Rocket Attack USA (1958) *½

Intercontinental Ballistic Missiles (ICBMs) have become such an icon of the Cold War that it’s easy to forget that for the first decade of the conflict the United States had little interest in developing or building them. There was simple no need, the American bomber fleet was the best in the world, and the American bases throughout Europe ensured that they would be able to target the Soviet Union with impunity, should they need to. If the United States wanted to spare their flight crew the hassle of flying over Soviet airspace, an intermediate range rocket launched from a base in Germany or France would suffice and those were a hell of a lot cheaper to build than a missile capable of flying anywhere on earth. Combine this geopolitical advantage with a president who regarded (correctly I might add) every dollar spent on defense as “a theft from those who hunger and are not fed, those who are cold and are not clothed” and you had a recipe for a stagnant missile development program. Throughout the 1950s there was relatively little money going into American missile development, with most of what there was going to the Air Force. The Air Force correctly saw missiles as a threat to their massive strategic bombing departments and consequence slowed up development. In one of the great ironies of the Cold War, Wernher Von Braun and his team of Nazi defectors, the greatest rocket scientists in the world, sat twiddling their thumbs in Huntsville Alabama.

The Russians embraced the development of ICBMs first, as a matter of survival more than anything else. Painfully aware that the US Strategic Air Command could destroy the USSR without skinning their elbows (to borrow from the infamous Curtis LeMay), Khrushchev poured money and resources into the development of the world’s first ICBM: the R-7. While the Test flight of the R-7 garnered some media attention, it was not until the R-7 was subsequently used to launch a small, unmanned satellite into orbit that the frenzy really began to catch on. Called Sputnik 1, the medicine ball sized device created a worldwide scare that neither its creators nor the magnates in the Kremlin could have anticipated. The largely imaginary crisis was fanned by American journalists looking for a juicy story, democratic lawmakers looking to score points against the popular Eisenhower administration, and the oligarchs of the military industrial complex frustrated by Eisenhower’s constant budget cuts. Together they convinced most Americans, and many others around the globe, that the United States was on the verge of falling dangerously behind their Soviet rivals in a vital military field. It was all nonsense of course, but the people were willing to believe it.

Rocket Attack USA is thus a valuable cultural artifact from the period, as it encapsulates all of the most sensationalist and paranoid responses to the launch of the Red Moon. For starters, in the film Sputnik is not just a propaganda coup, but also a full-fledged spy satellite. The famous bleeping is innocent enough when the satellite is over foreign territory, but as soon as it’s over the vast expanse of Russia it starts to send back vital data about the American defenses. Sputnik lets the Soviets know just how far behind the Americans are. Also, for reasons that I can hardly fathom, a scientist in the film insists that an orbital space station is also a crucial step in perfecting ICBM technology. Everyone in real life will understand just how ludicrous that is, because you need an ICBM to launch the satellite in the first place. Anyway, the point is that with launching Sputnik the Soviets have secured a crucial tactical advantage over their American rivals, and for the first time in their history are in the leading position of the arms race. Worse, the political situation inside Russia is highly unstable, and the leaders who favor peace are on the verge of being ousted by a new clique of militarists bent on all-out war with the West.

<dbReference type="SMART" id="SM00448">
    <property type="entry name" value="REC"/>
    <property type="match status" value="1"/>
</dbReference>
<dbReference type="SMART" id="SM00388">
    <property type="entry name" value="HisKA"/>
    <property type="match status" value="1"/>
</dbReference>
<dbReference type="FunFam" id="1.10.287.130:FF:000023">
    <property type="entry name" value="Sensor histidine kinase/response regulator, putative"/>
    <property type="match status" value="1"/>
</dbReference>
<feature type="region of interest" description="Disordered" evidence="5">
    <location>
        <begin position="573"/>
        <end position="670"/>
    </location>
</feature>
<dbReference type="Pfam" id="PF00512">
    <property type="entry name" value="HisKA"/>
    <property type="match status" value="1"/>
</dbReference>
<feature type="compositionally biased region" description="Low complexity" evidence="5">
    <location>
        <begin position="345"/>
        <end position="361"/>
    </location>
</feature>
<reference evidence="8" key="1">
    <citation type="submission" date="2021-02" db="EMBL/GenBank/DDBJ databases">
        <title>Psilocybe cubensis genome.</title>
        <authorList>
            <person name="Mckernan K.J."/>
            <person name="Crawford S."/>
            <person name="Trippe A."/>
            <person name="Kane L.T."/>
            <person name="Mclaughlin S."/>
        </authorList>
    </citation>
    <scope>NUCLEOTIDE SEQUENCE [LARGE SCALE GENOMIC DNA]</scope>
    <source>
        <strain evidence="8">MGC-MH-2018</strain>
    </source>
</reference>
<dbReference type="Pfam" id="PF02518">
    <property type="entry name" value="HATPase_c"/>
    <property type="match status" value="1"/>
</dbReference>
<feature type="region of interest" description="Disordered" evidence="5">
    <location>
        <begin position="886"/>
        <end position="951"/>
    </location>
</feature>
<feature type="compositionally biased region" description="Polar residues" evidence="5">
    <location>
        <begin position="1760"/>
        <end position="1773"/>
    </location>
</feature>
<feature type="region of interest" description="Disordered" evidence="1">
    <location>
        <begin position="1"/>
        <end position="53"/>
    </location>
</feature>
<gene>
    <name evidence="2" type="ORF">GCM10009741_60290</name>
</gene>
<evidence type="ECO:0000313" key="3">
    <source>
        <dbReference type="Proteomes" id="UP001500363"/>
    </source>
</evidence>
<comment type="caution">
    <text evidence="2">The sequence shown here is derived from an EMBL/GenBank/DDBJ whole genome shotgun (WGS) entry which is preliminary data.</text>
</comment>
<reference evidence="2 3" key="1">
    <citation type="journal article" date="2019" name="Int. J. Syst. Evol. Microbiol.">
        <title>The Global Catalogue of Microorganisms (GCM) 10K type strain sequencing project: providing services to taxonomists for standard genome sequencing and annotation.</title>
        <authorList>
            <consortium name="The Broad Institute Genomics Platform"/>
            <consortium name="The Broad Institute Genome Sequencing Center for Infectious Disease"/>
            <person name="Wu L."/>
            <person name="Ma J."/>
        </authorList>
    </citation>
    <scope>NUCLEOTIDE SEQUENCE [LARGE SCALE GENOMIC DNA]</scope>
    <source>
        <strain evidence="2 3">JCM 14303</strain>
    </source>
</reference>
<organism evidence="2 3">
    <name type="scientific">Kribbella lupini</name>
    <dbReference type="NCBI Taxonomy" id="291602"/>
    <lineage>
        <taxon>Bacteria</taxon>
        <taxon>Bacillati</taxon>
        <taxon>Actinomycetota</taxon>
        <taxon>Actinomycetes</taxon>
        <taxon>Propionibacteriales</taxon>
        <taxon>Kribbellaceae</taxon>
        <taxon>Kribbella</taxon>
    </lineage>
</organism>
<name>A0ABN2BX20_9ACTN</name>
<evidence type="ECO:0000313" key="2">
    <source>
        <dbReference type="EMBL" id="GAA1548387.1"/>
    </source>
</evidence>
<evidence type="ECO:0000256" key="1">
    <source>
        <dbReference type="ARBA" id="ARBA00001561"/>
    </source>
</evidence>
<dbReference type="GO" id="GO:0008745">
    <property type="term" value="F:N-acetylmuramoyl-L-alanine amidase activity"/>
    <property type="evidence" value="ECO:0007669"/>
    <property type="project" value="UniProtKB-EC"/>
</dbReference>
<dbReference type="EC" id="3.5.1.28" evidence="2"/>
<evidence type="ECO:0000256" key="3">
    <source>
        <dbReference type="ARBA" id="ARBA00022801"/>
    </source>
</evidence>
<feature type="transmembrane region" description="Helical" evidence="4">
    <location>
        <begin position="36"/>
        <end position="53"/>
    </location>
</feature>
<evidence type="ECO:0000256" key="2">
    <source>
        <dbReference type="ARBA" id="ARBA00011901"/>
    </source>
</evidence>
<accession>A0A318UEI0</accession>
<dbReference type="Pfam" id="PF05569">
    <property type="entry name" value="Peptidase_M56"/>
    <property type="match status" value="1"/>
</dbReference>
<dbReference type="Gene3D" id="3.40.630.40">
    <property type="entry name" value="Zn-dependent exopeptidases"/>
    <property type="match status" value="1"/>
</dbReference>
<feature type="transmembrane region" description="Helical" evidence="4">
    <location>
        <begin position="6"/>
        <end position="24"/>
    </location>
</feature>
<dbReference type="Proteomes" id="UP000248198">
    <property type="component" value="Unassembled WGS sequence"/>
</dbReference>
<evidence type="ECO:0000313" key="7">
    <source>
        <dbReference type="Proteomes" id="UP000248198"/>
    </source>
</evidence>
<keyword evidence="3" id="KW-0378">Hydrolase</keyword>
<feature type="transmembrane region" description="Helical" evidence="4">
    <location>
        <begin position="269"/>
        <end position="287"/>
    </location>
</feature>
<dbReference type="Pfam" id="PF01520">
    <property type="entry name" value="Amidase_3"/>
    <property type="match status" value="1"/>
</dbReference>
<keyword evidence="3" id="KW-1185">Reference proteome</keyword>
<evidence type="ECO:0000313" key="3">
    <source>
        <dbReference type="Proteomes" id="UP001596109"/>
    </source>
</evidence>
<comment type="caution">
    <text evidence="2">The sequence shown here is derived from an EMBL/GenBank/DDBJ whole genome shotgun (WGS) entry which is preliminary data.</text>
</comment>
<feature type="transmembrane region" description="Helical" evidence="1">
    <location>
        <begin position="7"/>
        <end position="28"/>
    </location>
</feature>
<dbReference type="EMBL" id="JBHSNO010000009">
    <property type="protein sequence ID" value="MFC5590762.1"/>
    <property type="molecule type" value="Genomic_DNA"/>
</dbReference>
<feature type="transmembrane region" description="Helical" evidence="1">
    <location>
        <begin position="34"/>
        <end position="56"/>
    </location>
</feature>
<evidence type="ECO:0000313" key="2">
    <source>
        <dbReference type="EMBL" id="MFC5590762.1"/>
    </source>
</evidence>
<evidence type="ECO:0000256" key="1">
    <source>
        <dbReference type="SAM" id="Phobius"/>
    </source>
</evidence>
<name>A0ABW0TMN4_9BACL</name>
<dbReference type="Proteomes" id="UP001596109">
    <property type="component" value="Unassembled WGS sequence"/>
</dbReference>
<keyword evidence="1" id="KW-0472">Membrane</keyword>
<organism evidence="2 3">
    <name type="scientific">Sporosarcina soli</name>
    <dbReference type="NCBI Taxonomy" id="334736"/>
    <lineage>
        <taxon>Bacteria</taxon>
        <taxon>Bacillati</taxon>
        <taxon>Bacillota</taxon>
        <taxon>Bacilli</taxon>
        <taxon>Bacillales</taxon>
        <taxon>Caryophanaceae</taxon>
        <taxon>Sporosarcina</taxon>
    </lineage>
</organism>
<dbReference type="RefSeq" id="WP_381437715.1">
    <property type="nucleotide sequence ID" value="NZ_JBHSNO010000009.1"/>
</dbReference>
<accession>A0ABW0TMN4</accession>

Now, during the Cold War, the Kremlin really had more in common with a Byzantine court than it does with a modern state; with ministers, generals and viziers all vying for absolute power in the succession crises that came in-between the reigns of strong rulers. After the death of Stalin, the USSR was put in the hands of his lieutenants who dominated the central governing body: The Presidium. However, being survivors of the Stalinist purges, the magnates of the Presidium were paranoid, politically savvy survivors, who weren’t afraid of getting their hands a little dirty if it meant clinging to power. As the magnates Beria and Malenkov can attest, coups were commonplace in the USSR of the 1950s. Given this, and the secretive nature of the Soviet state in general, it was not at all that far fetched for average Americans to image that a hither to unknown group of Soviets could seize power. Indeed, such a possibility was so plausible that in real-life Khrushchev ousted his defense minister, the great commander Georgy Zhukov around the time this film was being made. In the film, it’s Khrushchev and his allies (though not named) who are kicked out and the military that seizes power.